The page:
Can you explain why this is so personal to you? (SBF)
“I am a breast cancer survivor, seven years. And it’s affected both sides of our family. My family side and my daughter in-laws side, her mother-in-law, passed away from breast cancer about five years ago at a very early age. She fought it for 10 good years and then it got her. My sister is also a breast cancer survivor so we are very much involved in trying to find a cure and bringing awareness. My biggest concern is trying to make sure that woman that are underserved, medically, actually have exposure and can get the same type of care as woman who have good health care, good support systems. There is a big discrepancy between the care of low-income women as opposed to women of higher incomes.”
How did you first find out you had breast cancer? (The African Queen)
“Self awareness, self examination. I was pretty well along on a good size cancer, but I was very fortunate it did not involve my nodes. So it was a good prognosis. With that, even though the tumor was large, I had extremely good care and support. I did a mastectomy and reconstruction, then chemotherapy and radiation. That took about nine months to go through the whole thing. After that, I just have tried to stay healthy and be aware of my body and keeping up on getting to know myself. Even if you know yourself really, really well, it can still get you. But at least if you are aware, and you are not shy about things, you need to know that it’s a killer and you need to know about those things.”
That must be frightening. How did your family deal with it and how were you able to deal with it personally? (The African Queen)
“I think there is a lot of self-defense things that come into play. I was more concerned about how my kids would react? How Stan would be? How my mother, God Bless, would handle this. So, I was more in the mode of: ‘How am I going to tell this one? How am I going to tell that one? How will I make it not so horrible for them?’ I already knew what I was going to do. I had already seen my doctor and knew what procedure I needed. And it was in my head that I was not dying. I was going to take care of this. I think getting out of the ‘Why Me’ thing helped. I thought on the lines of how am I going to manage this with my family and my kids and my mom. My dad died of cancer at 50. I was 48 (when diagnosed with breast cancer). It was just too close.”
“I had great support. My mom came in. My sisters came in. My cousins--everybody took a week off to come and help with the kids, drive carpool, take care of the household. Stan was tremendous. He immediately started doing research and finding the best doctors, getting opinions. Really, the first couple of days after I found out, I just cried for days. It was just horrible. But he (Stan) did all the groundwork. He got the doctors. He got the names and he really swung into gear and really had my back the whole time. He was extremely supporting.”
“I was concerned about how he was feeling? And because Stan was so busy, he seemed OK to me. He seemed like he was OK. But he really wasn’t. He really needed a lot of support. I didn’t know that until after things calmed down. People told me he (Mr. Kasten) wasn’t OK. But he had great humor--that helps. My sister, my mom came before my surgery. We just laughed and had a good old time.”
“Then, three weeks later, my sister was diagnosed with cancer, with breast cancer. That again was tough—poor mom. That was really traumatic, even more traumatic I think because then you get into the whole genetic part of the equation. As it turned out, it wasn’t.”
Is she OK? (The African Queen)
“She is fine today. She’s a survivor too—so far. So far, we are here and that’s the best we can hope for.”
Would you say the key to surviving is early detection? (The African Queen)
“Yes, and don’t be shy. Don’t be scared. Don’t be shy. It more scarier waiting and finding out later--than going in and they tell you to come back in six months—we don’t think it is anything. You have got to know your body. You have got to listen to your intuition and if you feel there is something not right—pick up the phone and make an appointment. Don’t wait six months to see what’s going to happen because those couple of months can kill you.”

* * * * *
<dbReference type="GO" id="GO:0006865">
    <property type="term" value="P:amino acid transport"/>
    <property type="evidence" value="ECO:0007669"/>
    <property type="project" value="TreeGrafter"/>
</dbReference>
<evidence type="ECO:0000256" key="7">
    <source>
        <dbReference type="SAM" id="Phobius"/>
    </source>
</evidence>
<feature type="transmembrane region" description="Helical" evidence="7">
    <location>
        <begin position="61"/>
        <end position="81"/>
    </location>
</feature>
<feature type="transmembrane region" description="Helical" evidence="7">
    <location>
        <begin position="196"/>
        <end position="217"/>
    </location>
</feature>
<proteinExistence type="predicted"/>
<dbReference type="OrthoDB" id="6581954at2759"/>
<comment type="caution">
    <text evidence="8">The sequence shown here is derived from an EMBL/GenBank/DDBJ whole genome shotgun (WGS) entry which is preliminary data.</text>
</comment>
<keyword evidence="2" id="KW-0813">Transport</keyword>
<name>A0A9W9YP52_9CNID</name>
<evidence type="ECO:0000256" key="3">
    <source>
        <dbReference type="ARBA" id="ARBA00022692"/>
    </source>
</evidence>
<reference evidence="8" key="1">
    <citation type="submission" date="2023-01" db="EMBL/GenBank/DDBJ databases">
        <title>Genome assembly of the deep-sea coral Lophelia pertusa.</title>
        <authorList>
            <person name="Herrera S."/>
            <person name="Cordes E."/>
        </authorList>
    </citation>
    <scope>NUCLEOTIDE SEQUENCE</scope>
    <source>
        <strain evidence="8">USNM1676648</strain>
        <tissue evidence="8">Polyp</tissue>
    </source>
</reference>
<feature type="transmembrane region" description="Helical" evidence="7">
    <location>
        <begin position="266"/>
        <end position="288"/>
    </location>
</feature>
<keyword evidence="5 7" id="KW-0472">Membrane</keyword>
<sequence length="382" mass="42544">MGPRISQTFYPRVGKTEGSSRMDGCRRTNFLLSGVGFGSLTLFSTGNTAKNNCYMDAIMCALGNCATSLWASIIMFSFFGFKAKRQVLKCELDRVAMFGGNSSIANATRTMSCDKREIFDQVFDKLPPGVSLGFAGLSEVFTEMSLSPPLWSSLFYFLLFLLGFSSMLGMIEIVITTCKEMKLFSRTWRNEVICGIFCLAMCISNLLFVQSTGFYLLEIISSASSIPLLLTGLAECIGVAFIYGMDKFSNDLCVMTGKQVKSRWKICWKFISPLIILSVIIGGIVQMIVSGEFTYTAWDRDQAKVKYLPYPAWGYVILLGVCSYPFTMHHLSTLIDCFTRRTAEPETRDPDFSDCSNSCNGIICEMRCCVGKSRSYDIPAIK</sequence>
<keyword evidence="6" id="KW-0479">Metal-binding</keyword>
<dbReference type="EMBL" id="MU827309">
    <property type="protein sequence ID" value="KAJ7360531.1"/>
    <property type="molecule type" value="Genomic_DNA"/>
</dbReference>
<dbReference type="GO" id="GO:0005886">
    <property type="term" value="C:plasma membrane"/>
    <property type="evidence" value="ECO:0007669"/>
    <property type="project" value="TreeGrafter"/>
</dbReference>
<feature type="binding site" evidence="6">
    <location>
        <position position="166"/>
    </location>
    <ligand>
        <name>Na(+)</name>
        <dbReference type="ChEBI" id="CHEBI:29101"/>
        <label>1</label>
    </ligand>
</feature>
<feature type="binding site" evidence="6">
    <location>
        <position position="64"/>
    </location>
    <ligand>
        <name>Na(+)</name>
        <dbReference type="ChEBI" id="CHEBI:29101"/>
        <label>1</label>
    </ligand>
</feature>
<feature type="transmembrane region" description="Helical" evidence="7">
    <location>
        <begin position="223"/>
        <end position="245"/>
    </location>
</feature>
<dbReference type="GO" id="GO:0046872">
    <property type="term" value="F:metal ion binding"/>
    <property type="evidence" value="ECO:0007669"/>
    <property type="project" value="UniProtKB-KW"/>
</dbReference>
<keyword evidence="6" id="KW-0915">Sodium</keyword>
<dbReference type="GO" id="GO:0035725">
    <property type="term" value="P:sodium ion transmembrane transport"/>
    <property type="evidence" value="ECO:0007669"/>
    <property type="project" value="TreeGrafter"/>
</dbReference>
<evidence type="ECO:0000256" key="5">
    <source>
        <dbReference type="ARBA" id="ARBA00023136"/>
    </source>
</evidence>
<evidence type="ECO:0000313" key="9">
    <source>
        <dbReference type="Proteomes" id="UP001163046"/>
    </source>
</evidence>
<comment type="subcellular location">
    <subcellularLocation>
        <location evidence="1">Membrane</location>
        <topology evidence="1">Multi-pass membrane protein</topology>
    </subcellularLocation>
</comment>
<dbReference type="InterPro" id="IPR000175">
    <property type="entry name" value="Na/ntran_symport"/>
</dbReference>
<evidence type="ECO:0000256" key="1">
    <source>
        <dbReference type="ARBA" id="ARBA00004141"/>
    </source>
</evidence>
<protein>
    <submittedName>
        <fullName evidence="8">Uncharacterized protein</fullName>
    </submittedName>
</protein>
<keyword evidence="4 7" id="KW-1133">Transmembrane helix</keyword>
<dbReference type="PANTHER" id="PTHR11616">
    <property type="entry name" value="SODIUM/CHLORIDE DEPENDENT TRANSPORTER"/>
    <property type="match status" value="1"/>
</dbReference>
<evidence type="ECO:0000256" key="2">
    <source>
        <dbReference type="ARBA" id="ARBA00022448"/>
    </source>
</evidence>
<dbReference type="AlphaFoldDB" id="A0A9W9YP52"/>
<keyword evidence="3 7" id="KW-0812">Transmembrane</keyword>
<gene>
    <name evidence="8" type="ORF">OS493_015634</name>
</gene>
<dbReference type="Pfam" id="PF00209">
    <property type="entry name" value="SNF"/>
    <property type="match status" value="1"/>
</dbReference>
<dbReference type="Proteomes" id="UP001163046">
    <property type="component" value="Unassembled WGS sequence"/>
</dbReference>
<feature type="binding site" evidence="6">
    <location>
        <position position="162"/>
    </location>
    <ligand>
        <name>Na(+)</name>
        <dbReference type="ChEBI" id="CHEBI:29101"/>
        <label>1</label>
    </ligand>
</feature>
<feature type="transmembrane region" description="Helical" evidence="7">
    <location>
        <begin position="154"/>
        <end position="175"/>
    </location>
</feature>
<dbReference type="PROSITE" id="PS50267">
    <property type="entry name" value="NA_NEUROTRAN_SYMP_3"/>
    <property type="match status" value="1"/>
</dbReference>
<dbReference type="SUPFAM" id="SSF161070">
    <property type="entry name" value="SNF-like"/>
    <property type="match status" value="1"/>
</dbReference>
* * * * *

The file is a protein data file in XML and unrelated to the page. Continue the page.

Clearly, people do survive? (The African Queen)
“Yes, if you find it early you survive. It depends upon the type and the strain of the tumor and all that—but yeah I hope to die a really old lady some day!! Maybe riding my bike hit by a car!! (Laughing)
You mentioned a point earlier on that is really important about why we are here today. People without the means may not have the resources to find out if they have breast cancer. What do these people need to do to get help? (SBF)
“Yes, absolutely correct. Here in DC, there is The Capital Breast Care Center. It is a tremendous organization. They even have a van, I understand, that will go and pick people up and bring them to their office for appointments. They have a whole network of breast care health people. And people need to know they are there. That’s the hardest thing. People don’t know they are there to go for the health screening.”
“Additionally, we are putting a whole lot of money into research, medicines and awareness. But we really need to save the woman who don’t have the resources.”
The scariest part is for those women who don’t have health insurance and doctors? They don’t have the means to even be diagnosed. (The African Queen)
“It's really like 60 years ago when people didn’t know until it was too late and there is no reason for that anymore. There is no excuse for that. People still have to know when to go in and a lot of people don’t like to talk about their breasts. They are embarrassed. It’s going to bring their family down. And yeah, it’s going to bring your family down, but if you die it’s a lot worse. In America, people don’t like to talk about breasts and that’s the truth. It’s really a lot of the hang up.”
You will always be called a survivor. Do you feel you have beaten breast cancer? (SBF)
“I am not confident. (Really? SBF). No. I am a seven-year survivor. I am confident that I am healthy. But it just takes a little microbe of nothing to attach itself somewhere. The chemo tries to kill all that. I hope it did along with the radiation. It doesn’t mean that you will not get sick from something else or get some other type of cancer. I have had skin cancer type of things. There is stuff that can get you, but if there is one thing you can watch for—this (breast cancer) is one of the things. You have to be pro-active. You really have to be pro-active."
With that final answer--Our Conversation With Helen Kasten concluded. The Avon Walk For Breast Cancer is a good cause. If you would like to participate or support the effort in any way, please click on the links above or contact Our Washington Nationals for more information. And remember, it is still true--sometimes the efforts off the field are more important than the wins and losses of baseball.
In this case, lives may depend on it.